All information is the sole property of the University of Michigan C.S. Mott Children's Hospital National Poll on Children's Health. It can only be used if there is an acknowledgment that "The information came from, is copyright by and is owned by and belongs to the Regents of the University of Michigan and their C.S. Mott Children's Hospital National Poll on Children's Health. It cannot be republished or used in any format without prior written permission from the University."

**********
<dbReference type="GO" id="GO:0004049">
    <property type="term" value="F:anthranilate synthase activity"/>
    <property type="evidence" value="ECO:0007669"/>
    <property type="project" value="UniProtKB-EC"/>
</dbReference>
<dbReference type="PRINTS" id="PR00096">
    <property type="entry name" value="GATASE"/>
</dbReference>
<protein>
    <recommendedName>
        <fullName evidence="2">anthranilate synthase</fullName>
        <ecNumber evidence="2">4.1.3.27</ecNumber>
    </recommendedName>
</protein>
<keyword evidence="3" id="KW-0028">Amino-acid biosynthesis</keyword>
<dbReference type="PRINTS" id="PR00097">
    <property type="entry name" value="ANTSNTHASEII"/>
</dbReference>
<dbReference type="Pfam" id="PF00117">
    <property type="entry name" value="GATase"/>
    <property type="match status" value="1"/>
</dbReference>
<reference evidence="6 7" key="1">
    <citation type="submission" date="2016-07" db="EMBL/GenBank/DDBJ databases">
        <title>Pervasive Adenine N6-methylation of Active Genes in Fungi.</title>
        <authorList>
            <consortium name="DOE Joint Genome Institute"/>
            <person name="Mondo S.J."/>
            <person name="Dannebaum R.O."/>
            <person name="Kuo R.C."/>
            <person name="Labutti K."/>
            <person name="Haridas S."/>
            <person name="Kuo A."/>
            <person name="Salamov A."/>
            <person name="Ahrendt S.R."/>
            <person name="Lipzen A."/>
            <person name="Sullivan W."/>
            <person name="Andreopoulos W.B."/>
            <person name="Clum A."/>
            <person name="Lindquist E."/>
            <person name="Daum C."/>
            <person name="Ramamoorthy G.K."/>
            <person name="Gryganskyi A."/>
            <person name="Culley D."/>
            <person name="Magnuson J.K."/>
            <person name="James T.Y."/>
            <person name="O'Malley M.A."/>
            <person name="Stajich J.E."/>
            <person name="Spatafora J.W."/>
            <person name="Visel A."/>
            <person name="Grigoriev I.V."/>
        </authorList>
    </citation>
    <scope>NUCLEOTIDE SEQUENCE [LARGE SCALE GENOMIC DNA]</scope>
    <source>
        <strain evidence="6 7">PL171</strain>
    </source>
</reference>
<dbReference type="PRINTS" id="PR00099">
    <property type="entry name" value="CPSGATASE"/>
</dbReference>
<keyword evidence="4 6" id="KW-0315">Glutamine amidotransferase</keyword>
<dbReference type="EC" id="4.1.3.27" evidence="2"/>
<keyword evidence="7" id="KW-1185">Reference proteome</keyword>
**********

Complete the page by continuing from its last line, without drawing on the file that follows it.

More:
C.S. Mott Children’s Hospital National Poll on Children’s Health
Director: Matthew M. Davis, MD, MAPP
Faculty Collaborator: Susan J. Woolford, MD, MPH
Associate Director: Sarah J. Clark, MPH
Manager & Editor: Dianne C. Singer, MPH
Data Analyst: Acham Gebremariam, MS
Web Editor: Anna Daly Kauffman, BA

Click on an image to download the full-size version

Infographic: Proportion of Fathers and Mothers that Rate Information on Food Labels as "Very Important"

Video

Contributing Faculty

Susan J. Woolford, M.D., M.P.H.